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Finger Lakes Land Trust gets conservation easement in Tompkins County

The Finger Lakes Land Trust has announced that it has protected 51 acres in Tompkins County through a conservation easement donated by Ellen Harrison. The property is situated on Ellis Hollow Road in the town of Caroline and features forested hills, open farmland, and a pond, all of which define the property purchased by Ellen and her late husband, Rick, in 1999.

The protected property is significant as it is situated in the headwaters of Six Mile Creek, which is a public drinking water source for the city of Ithaca. The property also features 1,300 feet of frontage on the Thomas Road Wetlands, which is a Tompkins County-designated Unique Natural Area. The conservation easement provides an 18-acre environmental protection zone that will safeguard the wetland and provide critical protection to Six Mile Creek and Cayuga Lake further downstream.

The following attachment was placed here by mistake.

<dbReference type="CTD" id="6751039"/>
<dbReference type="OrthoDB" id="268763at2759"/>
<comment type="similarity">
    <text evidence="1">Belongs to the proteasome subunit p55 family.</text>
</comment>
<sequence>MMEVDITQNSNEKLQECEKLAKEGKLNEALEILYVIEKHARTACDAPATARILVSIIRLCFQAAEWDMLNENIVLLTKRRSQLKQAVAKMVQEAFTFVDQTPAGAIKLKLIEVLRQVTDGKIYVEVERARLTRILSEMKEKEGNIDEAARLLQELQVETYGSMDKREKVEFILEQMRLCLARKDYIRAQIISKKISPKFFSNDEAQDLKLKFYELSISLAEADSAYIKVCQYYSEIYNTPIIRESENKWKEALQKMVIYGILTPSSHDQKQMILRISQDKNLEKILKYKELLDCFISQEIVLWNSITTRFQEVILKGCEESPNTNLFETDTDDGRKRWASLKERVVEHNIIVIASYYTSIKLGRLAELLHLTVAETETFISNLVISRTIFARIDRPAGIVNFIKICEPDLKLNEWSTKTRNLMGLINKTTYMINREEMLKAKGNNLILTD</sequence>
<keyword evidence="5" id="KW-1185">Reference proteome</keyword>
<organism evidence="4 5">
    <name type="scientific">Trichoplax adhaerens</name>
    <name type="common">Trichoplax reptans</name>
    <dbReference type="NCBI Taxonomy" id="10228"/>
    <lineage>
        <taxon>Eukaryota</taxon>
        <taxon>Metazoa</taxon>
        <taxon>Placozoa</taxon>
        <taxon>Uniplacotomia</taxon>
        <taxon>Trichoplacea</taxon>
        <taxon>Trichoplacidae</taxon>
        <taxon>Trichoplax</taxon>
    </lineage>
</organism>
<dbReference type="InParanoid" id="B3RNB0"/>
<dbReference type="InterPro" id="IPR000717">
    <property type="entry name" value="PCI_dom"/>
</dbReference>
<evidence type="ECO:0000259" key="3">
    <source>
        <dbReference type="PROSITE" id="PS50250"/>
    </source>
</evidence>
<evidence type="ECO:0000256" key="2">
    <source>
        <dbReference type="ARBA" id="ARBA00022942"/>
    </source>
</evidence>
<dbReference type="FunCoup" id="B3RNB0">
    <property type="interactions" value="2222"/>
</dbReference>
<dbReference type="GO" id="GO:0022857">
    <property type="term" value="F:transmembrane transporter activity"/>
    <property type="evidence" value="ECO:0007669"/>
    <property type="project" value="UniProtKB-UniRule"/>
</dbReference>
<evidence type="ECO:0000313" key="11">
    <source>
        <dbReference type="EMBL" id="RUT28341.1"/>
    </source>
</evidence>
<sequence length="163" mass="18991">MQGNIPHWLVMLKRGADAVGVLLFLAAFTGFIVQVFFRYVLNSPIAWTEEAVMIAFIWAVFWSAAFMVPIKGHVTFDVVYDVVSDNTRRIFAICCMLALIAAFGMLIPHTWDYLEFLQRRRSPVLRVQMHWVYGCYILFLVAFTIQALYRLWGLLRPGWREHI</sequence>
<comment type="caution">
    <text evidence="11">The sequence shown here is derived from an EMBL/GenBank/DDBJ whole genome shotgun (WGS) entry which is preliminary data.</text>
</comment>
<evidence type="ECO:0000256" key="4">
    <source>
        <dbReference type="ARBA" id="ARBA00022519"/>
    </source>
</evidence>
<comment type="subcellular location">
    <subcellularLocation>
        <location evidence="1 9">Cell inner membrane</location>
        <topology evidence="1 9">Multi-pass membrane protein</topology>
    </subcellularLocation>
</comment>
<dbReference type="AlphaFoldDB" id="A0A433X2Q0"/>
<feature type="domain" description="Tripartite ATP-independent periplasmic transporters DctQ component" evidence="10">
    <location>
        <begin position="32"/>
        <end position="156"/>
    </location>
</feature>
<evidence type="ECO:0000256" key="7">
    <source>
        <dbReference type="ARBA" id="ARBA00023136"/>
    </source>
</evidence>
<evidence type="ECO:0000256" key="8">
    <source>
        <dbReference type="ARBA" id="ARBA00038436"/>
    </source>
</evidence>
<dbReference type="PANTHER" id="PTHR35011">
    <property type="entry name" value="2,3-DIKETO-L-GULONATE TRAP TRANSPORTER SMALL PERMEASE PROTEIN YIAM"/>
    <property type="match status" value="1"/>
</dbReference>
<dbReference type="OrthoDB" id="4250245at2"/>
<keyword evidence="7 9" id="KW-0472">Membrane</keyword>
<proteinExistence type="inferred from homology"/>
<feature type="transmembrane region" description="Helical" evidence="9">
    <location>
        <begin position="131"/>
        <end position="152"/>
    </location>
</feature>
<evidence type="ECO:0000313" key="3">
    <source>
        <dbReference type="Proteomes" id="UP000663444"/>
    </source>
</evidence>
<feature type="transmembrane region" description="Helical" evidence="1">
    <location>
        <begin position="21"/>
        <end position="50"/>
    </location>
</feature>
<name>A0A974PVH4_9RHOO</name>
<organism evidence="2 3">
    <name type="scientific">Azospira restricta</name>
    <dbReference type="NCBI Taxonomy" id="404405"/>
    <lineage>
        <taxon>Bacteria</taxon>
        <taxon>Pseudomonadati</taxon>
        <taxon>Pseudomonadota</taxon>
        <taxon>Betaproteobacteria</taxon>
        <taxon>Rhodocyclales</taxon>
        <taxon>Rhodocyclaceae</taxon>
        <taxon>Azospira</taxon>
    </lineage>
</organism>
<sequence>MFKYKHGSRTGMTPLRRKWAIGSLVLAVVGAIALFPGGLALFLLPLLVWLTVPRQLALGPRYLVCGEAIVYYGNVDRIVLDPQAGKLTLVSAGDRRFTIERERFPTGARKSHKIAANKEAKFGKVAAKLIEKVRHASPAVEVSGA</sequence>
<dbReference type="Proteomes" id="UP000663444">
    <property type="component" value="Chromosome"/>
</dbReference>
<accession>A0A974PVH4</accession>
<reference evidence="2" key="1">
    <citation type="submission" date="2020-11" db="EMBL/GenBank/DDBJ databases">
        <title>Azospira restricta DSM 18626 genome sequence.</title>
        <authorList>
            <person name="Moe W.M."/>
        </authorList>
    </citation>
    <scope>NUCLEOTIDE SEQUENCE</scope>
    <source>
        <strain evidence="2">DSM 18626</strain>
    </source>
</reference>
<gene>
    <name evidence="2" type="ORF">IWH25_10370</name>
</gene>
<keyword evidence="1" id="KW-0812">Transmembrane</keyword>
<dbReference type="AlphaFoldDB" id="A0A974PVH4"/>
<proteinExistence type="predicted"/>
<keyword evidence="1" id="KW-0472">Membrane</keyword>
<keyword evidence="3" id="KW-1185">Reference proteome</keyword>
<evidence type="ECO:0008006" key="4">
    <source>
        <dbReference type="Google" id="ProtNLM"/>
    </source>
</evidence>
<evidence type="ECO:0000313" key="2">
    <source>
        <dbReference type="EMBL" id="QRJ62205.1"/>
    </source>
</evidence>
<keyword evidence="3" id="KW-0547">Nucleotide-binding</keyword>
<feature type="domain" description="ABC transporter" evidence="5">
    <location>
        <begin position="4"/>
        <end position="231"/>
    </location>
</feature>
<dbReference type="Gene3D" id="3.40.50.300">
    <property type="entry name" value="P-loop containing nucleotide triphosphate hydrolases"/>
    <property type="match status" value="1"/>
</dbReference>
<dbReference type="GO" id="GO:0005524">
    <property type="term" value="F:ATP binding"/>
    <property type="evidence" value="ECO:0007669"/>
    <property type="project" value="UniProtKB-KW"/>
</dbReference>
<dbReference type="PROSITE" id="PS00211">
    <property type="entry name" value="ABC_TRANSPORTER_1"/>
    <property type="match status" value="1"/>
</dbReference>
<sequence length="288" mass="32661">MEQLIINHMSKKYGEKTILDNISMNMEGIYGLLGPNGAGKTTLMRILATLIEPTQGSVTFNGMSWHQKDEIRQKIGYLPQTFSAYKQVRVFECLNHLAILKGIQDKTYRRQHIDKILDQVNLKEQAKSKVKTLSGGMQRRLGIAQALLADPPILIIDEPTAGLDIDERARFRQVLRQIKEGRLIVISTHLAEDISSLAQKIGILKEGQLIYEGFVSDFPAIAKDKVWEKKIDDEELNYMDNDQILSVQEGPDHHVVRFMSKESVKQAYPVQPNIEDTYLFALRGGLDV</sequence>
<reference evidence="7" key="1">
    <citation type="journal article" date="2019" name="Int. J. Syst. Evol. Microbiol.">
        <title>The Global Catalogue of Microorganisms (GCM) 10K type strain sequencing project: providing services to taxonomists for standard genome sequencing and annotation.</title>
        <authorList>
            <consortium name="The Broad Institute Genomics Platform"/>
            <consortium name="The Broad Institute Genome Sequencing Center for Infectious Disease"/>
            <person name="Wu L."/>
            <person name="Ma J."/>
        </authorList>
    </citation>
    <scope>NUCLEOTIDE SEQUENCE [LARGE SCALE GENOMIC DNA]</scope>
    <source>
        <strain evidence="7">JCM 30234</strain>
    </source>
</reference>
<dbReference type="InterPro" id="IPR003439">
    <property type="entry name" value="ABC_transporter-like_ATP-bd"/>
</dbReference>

The property is located in proximity to three other private properties that have been protected with conservation easements held by the Finger Lakes Land Trust. Other protected lands in the area include the organization’s Ellis Hollow and Roy H. Park preserves and Hammond Hill State Forest.

Conservation easements are voluntary legal agreements that limit future land use permanently to protect the land’s conservation value. The lands subject to conservation easements remain in private ownership, on local tax rolls, and available for traditional uses such as farming and hunting.

The Finger Lakes Land Trust has protected over 29,000 acres of the region’s undeveloped lakeshore, rugged gorges, rolling forest, and scenic farmland. The organization owns and manages a network of over 45 nature preserves that are open to the public and holds perpetual conservation easements on 176 properties that remain in private ownership.

The FLLT focuses on protecting critical habitat for fish and wildlife, conserving lands that are important for water quality, connecting existing conservation lands, and keeping prime farmland in agriculture. It also provides programs to educate local governments, landowners, and residents about conservation and the region’s unique natural resources.